To Evaluate or Not to Evaluate? A Question for New Mexico Employers

Corporate trendsetters are moving in the direction of eliminating a historical function of human resource departments: the annual performance evaluation. Accenture recently declared its independence from the evaluation process, but it is certainly not alone in its departure from this time honored tradition. In fact, approximately six percent of Fortune 500 companies have jettisoned the practice of annual employee evaluations, including Deloitte, Gap, Medtronic and Adobe.

Several factors have contributed to the revolution against the annual performance evaluation. Companies have cited to the massive expenditure of time and effort in a process that they no longer believe advances the goal of improving employee performance. For starters, evaluation processes that aim to rank the performance of employees or that otherwise compare the skills and abilities of employees are less effective than those types of evaluations that focus on the employee as an individual. Human resource professionals doubt the accuracy of traditional performance evaluations, citing to concerns regarding the difficulty of consistently interpreting data from numerous different human evaluators. Moreover, the traditional process is time consuming and burdensome, particularly given the questionable results that the process yields. It seems that great business minds agree that annual performance evaluations have outlived their useful purpose.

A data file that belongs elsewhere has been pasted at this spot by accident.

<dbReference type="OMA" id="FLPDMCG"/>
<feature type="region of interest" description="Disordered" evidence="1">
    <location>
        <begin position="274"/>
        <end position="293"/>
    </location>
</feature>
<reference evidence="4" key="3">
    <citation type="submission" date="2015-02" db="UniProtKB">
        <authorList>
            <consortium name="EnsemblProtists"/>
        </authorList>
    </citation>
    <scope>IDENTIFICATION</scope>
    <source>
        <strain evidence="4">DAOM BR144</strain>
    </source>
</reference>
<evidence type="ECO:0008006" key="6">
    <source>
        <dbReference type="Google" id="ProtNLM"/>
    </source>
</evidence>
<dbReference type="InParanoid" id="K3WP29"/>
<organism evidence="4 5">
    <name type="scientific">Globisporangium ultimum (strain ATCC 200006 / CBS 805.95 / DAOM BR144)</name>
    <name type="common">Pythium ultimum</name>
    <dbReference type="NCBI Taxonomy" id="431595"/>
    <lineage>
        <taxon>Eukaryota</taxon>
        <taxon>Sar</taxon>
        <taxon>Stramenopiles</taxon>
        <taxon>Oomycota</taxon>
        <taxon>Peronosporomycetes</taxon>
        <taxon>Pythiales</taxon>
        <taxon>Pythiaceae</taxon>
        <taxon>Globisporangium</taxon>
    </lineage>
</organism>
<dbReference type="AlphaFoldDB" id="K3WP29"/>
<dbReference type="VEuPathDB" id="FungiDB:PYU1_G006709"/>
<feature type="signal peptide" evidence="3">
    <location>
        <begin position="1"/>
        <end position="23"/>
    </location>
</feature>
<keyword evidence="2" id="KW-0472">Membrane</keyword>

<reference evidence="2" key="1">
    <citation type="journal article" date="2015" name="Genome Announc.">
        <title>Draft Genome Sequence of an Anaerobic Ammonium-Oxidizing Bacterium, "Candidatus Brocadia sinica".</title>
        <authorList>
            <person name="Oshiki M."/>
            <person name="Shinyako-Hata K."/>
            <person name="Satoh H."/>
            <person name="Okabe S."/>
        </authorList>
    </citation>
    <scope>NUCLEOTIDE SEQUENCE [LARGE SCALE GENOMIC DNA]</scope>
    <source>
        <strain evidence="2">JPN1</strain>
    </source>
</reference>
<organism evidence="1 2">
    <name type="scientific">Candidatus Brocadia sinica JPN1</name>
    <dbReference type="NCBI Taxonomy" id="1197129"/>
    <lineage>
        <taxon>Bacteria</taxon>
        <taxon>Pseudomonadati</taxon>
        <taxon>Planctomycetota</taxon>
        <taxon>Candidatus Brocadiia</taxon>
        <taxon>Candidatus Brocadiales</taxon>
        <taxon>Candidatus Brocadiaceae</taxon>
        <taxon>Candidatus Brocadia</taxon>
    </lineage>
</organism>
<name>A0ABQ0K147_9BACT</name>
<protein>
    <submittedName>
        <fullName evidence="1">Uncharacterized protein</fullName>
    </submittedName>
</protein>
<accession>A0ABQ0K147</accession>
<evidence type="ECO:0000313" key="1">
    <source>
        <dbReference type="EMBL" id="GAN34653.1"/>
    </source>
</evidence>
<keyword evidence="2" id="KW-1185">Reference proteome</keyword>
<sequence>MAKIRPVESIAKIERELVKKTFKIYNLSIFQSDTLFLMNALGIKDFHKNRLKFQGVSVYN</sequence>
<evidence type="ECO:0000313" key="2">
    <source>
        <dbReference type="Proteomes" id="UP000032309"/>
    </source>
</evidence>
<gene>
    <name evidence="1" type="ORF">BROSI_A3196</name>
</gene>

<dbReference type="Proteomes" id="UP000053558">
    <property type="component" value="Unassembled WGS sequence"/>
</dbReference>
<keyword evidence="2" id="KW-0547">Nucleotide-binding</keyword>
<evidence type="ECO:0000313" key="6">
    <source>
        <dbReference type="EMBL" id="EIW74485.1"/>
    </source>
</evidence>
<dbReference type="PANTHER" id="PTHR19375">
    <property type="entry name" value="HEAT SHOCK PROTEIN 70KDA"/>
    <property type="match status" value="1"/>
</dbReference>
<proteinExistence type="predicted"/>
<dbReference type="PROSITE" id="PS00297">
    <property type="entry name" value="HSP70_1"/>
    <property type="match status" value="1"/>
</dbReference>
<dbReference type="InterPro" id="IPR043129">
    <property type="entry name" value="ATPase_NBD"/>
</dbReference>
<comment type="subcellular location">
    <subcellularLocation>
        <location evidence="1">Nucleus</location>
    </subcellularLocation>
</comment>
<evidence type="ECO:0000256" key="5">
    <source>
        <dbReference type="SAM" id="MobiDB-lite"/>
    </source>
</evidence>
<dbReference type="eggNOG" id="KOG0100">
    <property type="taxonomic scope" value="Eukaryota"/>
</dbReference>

However, the downfall of the annual performance evaluation should not be interpreted by employers as an excuse to cease the uncomfortable task of actually documenting the deficiencies with employee performance. Of course, documenting employee performance gives the employee concrete information about how to improve his performance. Documentation also provides a verifiable track record on which the employer can rely in making disciplinary decisions and will protect the employer in the event a disgruntled employee alleges that he has been treated unfairly or differently from his peers. Recently, in Brown v. Home Depot U.S.A., Inc., 2015 U.S. Dist. LEXIS 56874 (E.D.La) the employer successfully obtained summary judgment on a former employee’s claims of race discrimination based, in large part, on documentation of the employee’s poor job performance which included written disciplinary notices. The court found that the Home Depot had met its burden of showing a non-discriminatory reason for the employee’s termination and the employee was unable to show that his documented poor performance was a pretextual reason for his termination.

Given the vital role of documentation in protecting employers from employment litigation, how is an employer supposed to eliminate annual performance evaluations while simultaneously remaining faithful to the need to create documentation about employee performance? The best practice is to create a fluid process that provides the employee with frequent feedback to address deficiencies and motivate employees to strive for improved skills and performance. Honest and timely evaluation geared to individual performance appears to be the wave of the future.

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